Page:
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Principles to consider
- Emotion is the rudder for thinking, learning, and decision-making.
- Motivation is rooted in emotional relevance.
- Meaningful learning requires three ingredients: factual knowledge, skilled emotional intuition (emotional tags), and practical understanding of the rules or principles governing the specific area of study.
- The purpose of education is to develop students' abilities to recognize the emotional implications of situations and to help them create increasingly nuanced and sophisticated strategies for acting and responding.
- Social and cultural factors are just as significant inside as they are outside the classroom.
Emotion is the rudder for thinking, learning, and decision-making. The inability of patients with ventromedial brain damage to function, rudderless, in the world emphasizes the critical role of emotion in transferring previously acquired knowledge to real-world decision-making and problem-solving. Without these emotional processes, we cannot move the skills and knowledge acquired in school to novel situations and to life beyond school. That is, emotion seems to play an essential role in helping children to decide how and when to apply what they have learned in school to the rest of their lives.
Of course, emotion is needed to acquire this knowledge in the first place in any sort of meaningful sense. Students who can only parrot what teachers tell them haven't really learned anything useful. They may have learned the skills of memorization and regurgitation, but meaningful learning—internalizing concepts and skills and connecting them to emotional goals—results from emotional thinking. It is significant that children who suffer ventromedial damage never learn the social rules that should govern accepted ethical behavior. Adults who learned the difference between right and wrong prior to their injury still know these social rules after the injury. They can discuss them; they cannot put them into practice. But without the emotional connection, children with this brain damage never even learn them. Emotion is essential not just to applying knowledge, but also to learning it.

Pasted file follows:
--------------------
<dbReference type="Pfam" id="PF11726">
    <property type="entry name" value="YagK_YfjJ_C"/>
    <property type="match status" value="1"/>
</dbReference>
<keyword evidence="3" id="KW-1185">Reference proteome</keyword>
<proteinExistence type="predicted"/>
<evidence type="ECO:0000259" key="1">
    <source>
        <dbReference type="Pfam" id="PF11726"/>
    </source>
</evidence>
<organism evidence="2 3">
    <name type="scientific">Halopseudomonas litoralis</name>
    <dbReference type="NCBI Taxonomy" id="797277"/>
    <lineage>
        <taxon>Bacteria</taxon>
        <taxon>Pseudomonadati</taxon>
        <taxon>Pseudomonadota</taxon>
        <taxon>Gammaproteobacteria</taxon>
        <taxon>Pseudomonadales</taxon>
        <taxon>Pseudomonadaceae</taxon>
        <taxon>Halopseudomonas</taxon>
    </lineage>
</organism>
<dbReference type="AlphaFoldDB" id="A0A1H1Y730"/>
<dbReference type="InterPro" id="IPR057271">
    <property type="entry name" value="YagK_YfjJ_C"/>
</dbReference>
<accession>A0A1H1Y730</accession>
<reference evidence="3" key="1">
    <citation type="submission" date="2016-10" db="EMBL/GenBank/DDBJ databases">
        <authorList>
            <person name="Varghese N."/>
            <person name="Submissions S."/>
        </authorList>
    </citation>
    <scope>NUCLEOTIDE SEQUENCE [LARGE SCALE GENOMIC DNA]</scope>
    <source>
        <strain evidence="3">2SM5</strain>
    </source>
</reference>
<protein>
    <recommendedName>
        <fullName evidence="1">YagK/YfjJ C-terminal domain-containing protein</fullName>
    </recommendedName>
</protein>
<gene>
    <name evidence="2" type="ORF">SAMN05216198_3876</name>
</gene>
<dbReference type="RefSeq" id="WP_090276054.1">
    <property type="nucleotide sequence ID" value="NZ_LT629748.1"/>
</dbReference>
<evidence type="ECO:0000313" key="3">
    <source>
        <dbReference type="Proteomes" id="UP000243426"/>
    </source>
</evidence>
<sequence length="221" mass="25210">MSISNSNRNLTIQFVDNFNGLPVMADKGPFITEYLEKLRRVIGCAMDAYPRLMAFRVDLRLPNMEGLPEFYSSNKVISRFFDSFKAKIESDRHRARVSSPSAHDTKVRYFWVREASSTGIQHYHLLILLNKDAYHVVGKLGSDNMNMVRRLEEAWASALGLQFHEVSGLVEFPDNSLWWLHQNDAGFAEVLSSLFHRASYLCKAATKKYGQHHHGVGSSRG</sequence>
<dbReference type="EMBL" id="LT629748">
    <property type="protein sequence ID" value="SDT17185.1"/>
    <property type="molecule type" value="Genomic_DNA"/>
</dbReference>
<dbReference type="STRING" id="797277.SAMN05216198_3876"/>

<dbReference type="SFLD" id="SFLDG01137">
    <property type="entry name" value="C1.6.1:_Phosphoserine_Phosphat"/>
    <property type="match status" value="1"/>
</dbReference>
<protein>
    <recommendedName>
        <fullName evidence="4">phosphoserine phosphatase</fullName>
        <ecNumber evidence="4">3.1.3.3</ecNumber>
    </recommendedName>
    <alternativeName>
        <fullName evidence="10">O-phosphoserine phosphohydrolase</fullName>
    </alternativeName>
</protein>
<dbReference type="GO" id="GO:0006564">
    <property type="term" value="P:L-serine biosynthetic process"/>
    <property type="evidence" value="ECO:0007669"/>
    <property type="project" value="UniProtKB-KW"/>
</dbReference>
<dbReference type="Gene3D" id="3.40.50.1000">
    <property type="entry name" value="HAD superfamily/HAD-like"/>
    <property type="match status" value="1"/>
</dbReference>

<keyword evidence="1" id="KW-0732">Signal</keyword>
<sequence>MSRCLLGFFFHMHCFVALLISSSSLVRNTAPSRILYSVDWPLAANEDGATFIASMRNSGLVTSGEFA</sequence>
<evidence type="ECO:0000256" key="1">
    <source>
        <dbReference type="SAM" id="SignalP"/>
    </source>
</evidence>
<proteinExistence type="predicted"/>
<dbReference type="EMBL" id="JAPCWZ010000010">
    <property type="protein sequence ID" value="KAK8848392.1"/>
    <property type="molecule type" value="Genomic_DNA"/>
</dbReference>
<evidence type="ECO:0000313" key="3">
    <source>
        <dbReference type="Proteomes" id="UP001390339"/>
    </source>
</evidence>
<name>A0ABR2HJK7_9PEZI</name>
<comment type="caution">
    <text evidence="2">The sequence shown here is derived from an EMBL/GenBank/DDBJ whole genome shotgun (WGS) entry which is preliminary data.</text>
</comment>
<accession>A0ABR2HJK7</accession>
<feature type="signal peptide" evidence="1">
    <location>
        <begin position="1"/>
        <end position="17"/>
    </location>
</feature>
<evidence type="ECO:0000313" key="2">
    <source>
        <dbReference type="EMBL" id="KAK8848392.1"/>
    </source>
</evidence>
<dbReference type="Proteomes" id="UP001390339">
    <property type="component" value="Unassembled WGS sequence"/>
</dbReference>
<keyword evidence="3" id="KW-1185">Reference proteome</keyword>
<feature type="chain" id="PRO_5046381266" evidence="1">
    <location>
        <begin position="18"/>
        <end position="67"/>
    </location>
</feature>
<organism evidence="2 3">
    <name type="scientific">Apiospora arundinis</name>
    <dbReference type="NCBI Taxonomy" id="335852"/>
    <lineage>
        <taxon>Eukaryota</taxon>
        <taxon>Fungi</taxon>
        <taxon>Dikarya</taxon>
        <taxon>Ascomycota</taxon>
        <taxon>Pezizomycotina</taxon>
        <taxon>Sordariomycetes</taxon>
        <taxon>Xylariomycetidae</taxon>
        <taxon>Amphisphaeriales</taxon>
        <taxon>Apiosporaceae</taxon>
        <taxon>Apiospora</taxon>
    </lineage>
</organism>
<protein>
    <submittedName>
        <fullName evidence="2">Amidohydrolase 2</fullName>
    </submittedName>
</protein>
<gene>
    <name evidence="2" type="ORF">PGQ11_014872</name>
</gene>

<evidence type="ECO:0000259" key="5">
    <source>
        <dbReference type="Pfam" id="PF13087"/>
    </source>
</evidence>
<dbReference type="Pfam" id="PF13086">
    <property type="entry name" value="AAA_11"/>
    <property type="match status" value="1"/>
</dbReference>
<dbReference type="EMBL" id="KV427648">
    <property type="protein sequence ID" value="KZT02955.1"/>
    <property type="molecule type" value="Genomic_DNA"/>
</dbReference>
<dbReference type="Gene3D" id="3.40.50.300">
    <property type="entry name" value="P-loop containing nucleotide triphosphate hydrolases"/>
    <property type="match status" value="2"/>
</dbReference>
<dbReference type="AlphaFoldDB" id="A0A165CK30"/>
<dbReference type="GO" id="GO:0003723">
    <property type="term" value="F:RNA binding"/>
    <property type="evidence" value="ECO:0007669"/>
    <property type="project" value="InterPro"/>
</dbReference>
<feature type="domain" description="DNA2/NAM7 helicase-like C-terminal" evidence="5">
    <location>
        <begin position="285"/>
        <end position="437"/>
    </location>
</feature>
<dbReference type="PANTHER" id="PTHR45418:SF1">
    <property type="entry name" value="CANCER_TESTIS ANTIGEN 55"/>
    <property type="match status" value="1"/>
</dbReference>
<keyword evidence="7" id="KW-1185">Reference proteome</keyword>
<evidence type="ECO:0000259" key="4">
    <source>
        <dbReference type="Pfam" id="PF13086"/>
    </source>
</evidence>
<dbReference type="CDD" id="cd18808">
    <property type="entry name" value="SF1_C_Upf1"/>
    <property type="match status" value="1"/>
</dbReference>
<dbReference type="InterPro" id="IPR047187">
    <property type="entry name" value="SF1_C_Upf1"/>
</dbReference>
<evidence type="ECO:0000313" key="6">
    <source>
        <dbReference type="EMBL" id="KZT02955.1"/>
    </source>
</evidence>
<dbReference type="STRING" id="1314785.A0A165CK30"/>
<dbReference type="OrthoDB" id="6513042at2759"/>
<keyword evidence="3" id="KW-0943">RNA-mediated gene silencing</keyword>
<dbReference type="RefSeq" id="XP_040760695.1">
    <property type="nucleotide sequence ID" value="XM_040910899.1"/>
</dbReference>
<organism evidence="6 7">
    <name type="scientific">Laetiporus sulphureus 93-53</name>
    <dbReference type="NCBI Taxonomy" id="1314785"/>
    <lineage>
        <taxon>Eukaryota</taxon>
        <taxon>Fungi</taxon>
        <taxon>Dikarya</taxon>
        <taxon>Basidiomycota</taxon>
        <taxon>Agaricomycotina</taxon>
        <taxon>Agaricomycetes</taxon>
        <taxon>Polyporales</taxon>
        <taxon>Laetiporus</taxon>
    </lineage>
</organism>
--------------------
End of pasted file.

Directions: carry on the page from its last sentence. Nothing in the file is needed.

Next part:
Motivation is rooted in emotional relevance. Many teachers understand this truth because the emotional relevance of their own studies attracted them to teaching. The courses they now teach allow them to continue to study the Civil War, speak French, solve problems, or look for evidence that local farms are polluting a nearby stream. Teachers love these things: these things matter, they're important. What's important to the students, on the other hand, rarely finds its way into the classroom. Yet, like Ian, those few who do find emotional relevance in their schooling offer convincing arguments for rethinking schools.
Consider Ted: "The only thing I felt truly connected to was my poetry writing and English classes. I did poorly in all of the other classes and was on academic probation off and on during my sophomore and junior years. I remember feeling like I wanted to give up if I had to follow the standard coursework that awaited me. I was not engaged, and I desperately needed the freedom that came with a course of study that was created out of my own interests."
Or Andrea: "My motivation changed once I was accepted into this independent program because my interest and involvement with the studies became more personal. I immediately began to think differently about school and what I could do. I felt a brand-new set of doors was opening. I pushed myself because I was motivated to learn more because it was information I was interested in and felt it was important to know."